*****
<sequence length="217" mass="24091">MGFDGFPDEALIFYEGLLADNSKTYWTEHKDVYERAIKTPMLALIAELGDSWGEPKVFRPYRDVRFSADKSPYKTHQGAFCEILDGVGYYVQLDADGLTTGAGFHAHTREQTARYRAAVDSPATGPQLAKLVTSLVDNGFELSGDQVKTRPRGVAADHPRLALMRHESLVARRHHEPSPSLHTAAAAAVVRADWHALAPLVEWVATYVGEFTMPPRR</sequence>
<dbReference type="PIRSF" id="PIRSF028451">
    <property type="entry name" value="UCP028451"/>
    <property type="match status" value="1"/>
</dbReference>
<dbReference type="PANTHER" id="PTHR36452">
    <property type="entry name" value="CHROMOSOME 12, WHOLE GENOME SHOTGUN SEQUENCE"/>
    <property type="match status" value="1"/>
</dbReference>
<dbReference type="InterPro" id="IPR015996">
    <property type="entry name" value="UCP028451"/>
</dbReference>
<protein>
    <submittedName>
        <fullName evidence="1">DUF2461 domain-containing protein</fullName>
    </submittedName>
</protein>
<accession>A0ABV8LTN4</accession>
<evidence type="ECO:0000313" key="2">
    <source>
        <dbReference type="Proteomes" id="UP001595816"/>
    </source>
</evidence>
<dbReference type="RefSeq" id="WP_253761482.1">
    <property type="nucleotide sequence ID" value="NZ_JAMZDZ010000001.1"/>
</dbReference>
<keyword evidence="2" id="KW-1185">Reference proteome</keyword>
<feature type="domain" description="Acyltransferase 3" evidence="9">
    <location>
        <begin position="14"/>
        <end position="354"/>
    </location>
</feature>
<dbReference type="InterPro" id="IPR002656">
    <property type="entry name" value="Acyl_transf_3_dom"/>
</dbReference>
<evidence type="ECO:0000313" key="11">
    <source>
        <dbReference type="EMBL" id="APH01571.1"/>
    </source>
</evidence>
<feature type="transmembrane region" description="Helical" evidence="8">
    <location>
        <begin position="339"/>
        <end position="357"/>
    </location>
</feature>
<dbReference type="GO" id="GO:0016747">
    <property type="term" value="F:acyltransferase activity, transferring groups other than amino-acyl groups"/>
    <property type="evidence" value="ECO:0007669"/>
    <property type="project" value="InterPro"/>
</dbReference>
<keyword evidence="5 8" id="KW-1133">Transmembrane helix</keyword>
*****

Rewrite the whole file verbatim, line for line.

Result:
<sequence length="217" mass="24091">MGFDGFPDEALIFYEGLLADNSKTYWTEHKDVYERAIKTPMLALIAELGDSWGEPKVFRPYRDVRFSADKSPYKTHQGAFCEILDGVGYYVQLDADGLTTGAGFHAHTREQTARYRAAVDSPATGPQLAKLVTSLVDNGFELSGDQVKTRPRGVAADHPRLALMRHESLVARRHHEPSPSLHTAAAAAVVRADWHALAPLVEWVATYVGEFTMPPRR</sequence>
<dbReference type="PIRSF" id="PIRSF028451">
    <property type="entry name" value="UCP028451"/>
    <property type="match status" value="1"/>
</dbReference>
<dbReference type="PANTHER" id="PTHR36452">
    <property type="entry name" value="CHROMOSOME 12, WHOLE GENOME SHOTGUN SEQUENCE"/>
    <property type="match status" value="1"/>
</dbReference>
<dbReference type="InterPro" id="IPR015996">
    <property type="entry name" value="UCP028451"/>
</dbReference>
<protein>
    <submittedName>
        <fullName evidence="1">DUF2461 domain-containing protein</fullName>
    </submittedName>
</protein>
<accession>A0ABV8LTN4</accession>
<evidence type="ECO:0000313" key="2">
    <source>
        <dbReference type="Proteomes" id="UP001595816"/>
    </source>
</evidence>
<dbReference type="RefSeq" id="WP_253761482.1">
    <property type="nucleotide sequence ID" value="NZ_JAMZDZ010000001.1"/>
</dbReference>
<keyword evidence="2" id="KW-1185">Reference proteome</keyword>
<feature type="domain" description="Acyltransferase 3" evidence="9">
    <location>
        <begin position="14"/>
        <end position="354"/>
    </location>
</feature>
<dbReference type="InterPro" id="IPR002656">
    <property type="entry name" value="Acyl_transf_3_dom"/>
</dbReference>
<evidence type="ECO:0000313" key="11">
    <source>
        <dbReference type="EMBL" id="APH01571.1"/>
    </source>
</evidence>
<feature type="transmembrane region" description="Helical" evidence="8">
    <location>
        <begin position="339"/>
        <end position="357"/>
    </location>
</feature>
<dbReference type="GO" id="GO:0016747">
    <property type="term" value="F:acyltransferase activity, transferring groups other than amino-acyl groups"/>
    <property type="evidence" value="ECO:0007669"/>
    <property type="project" value="InterPro"/>
</dbReference>
<keyword evidence="5 8" id="KW-1133">Transmembrane helix</keyword>